“As awful as the experience was for people who received the false alert, the incident was a useful natural experiment. We learned how unprepared we are,” Robichaud says. “Hundreds of thousands of people were panicked and didn’t know what to believe or what to do.” In contrast, during the Cold War, Federal Civil Defense Administration drills (“duck and cover”) trained the public in effective nuclear response tactics — though we later learned how ineffective those measures would actually have been. “The fact is that you can take measures in the face of an attack to make survival much more likely,” he says. Many of the steps recommended in other emergency situations offer good guidance, Robichaud stresses. Instead of trying to escape, go inside and stay there until more information is available about the incident, including the direction in which the radiation is moving — whether it's a nuclear detonation or a nuclear accident.

So what is the best way to inform the public of the potential dangers and hard facts without causing alarm? And to whom should messaging be directed? “We’re most interested in targeting young adults — millennials, high school and college age,” Wellerstein says. “This group is extremely interested in political issues but has low nuclear salience. They’re quite interested when it comes up, but haven’t had exposure yet.”

One thing is clear: new communication strategies are essential for young digital natives. Impactful media messaging that makes the nuclear risk personal is a primary focus of the Stevens program. Comic books, podcasts, and plays, as well as multiplatform media products such as apps, video games, graphic novels, and virtual reality, are all being tested. And researchers remain mindful that millennials typically find civic engagement — volunteerism, activism, and civic use of social media — more relevant than traditional political activity.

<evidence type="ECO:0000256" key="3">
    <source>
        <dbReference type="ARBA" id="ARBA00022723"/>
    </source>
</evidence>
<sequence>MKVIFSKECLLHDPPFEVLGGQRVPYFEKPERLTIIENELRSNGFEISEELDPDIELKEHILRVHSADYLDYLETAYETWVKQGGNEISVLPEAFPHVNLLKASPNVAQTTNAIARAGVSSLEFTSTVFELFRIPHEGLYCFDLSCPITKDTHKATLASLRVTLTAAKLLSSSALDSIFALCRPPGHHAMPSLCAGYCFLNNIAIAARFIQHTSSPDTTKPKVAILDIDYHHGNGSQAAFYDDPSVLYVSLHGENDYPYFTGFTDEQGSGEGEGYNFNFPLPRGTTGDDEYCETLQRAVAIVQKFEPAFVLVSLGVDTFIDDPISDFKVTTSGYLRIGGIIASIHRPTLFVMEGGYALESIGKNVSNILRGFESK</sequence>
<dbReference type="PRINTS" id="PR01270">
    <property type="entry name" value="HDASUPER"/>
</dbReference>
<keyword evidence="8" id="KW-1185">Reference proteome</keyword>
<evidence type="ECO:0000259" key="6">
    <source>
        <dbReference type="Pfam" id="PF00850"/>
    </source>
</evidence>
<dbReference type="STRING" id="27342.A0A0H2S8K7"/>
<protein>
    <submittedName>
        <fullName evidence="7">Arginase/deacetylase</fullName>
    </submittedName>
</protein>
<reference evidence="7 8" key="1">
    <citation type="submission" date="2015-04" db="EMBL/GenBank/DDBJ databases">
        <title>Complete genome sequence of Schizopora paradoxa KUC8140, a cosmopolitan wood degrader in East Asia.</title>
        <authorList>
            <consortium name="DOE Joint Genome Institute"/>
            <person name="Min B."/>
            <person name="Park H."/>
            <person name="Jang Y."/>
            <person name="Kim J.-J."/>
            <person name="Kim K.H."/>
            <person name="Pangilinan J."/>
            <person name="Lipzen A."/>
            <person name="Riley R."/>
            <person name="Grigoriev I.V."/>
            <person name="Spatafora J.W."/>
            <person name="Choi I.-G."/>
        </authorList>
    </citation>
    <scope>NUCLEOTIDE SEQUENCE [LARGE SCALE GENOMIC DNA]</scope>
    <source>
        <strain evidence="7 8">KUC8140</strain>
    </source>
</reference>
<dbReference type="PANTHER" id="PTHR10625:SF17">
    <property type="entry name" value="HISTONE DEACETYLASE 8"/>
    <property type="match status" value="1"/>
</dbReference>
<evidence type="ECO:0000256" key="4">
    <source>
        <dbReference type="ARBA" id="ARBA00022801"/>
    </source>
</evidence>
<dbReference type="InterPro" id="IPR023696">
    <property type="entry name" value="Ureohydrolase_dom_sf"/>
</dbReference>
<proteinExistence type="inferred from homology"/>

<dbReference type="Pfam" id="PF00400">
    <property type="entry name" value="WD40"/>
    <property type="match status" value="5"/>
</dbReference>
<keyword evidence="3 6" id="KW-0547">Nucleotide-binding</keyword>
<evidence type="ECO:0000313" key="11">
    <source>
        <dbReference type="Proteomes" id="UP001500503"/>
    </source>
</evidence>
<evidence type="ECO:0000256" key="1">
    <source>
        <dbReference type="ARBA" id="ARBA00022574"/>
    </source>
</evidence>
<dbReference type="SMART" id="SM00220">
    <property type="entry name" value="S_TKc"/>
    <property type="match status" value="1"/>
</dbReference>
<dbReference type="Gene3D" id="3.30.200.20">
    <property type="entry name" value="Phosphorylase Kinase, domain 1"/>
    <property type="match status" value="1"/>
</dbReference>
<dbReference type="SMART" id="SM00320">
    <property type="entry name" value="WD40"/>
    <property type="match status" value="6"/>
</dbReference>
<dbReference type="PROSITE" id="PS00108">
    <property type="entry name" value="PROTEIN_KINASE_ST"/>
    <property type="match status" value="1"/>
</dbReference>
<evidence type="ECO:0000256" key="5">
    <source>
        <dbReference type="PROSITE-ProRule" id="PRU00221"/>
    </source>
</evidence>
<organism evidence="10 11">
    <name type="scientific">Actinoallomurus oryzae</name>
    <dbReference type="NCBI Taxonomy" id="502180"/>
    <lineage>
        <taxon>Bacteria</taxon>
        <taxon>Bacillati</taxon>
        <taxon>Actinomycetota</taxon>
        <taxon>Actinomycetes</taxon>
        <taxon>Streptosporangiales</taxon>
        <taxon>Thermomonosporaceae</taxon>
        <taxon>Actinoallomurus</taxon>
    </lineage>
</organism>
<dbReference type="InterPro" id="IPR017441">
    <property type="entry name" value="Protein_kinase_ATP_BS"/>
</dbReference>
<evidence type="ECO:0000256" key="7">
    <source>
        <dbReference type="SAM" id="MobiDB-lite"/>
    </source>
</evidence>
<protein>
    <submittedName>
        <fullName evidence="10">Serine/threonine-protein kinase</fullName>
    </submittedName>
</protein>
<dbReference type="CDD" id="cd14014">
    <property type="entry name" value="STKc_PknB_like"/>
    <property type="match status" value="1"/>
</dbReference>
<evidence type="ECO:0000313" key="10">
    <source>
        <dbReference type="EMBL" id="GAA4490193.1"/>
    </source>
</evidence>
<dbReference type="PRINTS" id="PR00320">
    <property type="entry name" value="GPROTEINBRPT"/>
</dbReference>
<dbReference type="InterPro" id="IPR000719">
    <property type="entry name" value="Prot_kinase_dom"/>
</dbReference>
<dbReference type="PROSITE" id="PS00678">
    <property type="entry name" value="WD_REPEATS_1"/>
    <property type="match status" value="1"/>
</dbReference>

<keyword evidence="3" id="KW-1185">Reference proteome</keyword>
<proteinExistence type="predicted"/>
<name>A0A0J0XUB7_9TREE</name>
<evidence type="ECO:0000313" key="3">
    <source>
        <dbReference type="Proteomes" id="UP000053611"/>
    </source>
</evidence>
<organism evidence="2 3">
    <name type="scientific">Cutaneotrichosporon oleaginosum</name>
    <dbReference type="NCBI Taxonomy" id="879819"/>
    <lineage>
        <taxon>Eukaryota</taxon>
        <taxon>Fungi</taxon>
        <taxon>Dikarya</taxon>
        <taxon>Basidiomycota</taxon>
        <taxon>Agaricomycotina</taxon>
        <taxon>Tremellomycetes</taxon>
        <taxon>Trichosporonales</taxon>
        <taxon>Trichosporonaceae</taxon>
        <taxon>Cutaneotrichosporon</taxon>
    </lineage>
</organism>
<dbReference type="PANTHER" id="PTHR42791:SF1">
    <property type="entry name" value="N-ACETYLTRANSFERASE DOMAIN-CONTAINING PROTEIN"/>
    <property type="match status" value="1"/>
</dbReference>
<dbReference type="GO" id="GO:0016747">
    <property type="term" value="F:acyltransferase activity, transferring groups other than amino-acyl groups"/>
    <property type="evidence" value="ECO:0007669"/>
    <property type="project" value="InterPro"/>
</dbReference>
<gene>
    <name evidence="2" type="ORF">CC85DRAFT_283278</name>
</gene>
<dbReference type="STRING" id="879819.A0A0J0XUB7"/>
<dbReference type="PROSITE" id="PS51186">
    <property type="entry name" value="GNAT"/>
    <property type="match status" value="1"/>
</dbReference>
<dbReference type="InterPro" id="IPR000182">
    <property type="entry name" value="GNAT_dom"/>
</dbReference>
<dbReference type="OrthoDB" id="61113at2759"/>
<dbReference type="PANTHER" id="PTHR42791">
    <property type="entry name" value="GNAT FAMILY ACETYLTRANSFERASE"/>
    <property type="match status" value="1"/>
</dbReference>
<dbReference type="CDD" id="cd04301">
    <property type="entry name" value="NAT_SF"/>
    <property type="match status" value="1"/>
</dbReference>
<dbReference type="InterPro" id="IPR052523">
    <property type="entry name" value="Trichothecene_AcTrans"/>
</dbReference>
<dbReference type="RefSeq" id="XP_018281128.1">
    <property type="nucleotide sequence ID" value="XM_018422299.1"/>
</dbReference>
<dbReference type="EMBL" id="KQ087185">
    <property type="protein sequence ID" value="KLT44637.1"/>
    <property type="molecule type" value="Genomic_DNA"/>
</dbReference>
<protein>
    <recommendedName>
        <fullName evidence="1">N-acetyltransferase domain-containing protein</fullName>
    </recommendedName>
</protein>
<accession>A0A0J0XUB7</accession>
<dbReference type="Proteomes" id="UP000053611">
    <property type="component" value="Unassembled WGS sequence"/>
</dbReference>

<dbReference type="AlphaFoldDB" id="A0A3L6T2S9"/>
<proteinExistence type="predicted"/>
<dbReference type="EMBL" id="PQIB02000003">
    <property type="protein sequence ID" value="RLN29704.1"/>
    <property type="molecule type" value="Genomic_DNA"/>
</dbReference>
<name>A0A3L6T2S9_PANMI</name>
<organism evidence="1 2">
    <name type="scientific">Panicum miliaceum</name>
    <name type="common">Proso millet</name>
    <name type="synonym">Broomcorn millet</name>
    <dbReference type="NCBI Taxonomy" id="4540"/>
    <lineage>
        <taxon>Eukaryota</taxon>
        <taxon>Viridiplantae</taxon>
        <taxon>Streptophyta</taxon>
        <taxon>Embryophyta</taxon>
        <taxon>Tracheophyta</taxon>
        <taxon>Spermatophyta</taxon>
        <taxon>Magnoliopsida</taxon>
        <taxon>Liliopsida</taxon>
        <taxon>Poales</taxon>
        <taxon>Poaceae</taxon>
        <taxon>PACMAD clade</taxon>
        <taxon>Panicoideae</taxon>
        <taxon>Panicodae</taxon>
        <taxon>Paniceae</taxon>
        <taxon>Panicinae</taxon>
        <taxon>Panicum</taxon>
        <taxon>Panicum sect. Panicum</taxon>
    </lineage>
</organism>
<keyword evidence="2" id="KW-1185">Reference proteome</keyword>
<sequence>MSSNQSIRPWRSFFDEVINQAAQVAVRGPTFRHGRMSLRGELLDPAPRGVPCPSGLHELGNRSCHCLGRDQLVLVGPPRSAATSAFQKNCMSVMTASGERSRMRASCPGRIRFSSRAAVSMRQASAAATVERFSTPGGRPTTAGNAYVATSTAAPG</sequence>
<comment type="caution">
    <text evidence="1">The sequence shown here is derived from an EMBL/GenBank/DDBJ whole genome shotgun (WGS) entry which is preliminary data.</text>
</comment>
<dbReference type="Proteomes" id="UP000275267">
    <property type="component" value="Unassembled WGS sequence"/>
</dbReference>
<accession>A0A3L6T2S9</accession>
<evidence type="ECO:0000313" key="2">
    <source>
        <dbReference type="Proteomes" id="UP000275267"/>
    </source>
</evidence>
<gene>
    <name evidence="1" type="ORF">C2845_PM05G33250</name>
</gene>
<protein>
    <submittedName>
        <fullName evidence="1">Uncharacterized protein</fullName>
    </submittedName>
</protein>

Several seed projects chosen for initial funding are now in the pipeline, and the Stevens team is assessing results before deciding where to allocate further investment. Robichaud says that this approach “allows trying out lots of things at low cost to find out which ones are working. People from different disciplines are looking at the problem from different angles. This is true of some of our most successful projects.”

The first of the program’s three communications workshops was held in June 2018 at the Brookhaven National Laboratory on Long Island in New York, and brought together a range of participants: academics, scientists, emergency-management workers, artists, writers, and game developers. Enthusiasm was high as groups discussed how to mobilize and move beyond timeworn government publications. The goal was to reinvent old-school Civil Defense messaging, which kept nukes in the public consciousness but disseminated misleading information, ultimately serving as fodder for satire. Wellerstein describes the workshop as an “odd group to bring together, but it worked. Everyone got something out of it. They formed connections and kept communicating.”

Nuclear anxiety, for better or worse, is back again. But with the right strategy, it might produce some much-needed political action — and perhaps less panic.

 

“Conveying accurate information would do more than improve emergency response. The Stevens program also aims to affect policy — to use nuclear preparation to change the conversation. When no one outside of expert and activist circles is listening, there’s little practical action or public support for policy efforts. In the long run, this creates a lower likelihood of motivating the next generation of talented arms-control practitioners. But with the nation’s recent change in administration and resulting tough talk regarding nukes, the need for effective, nonpartisan communication about nuclear risk has never been greater. The program leaders view this as an opportunity: nuclear anxiety, for better or worse, is back again. But with the right strategy, it might produce some much-needed political action — and perhaps less panic.

Read more stories like this in the Carnegie Reporter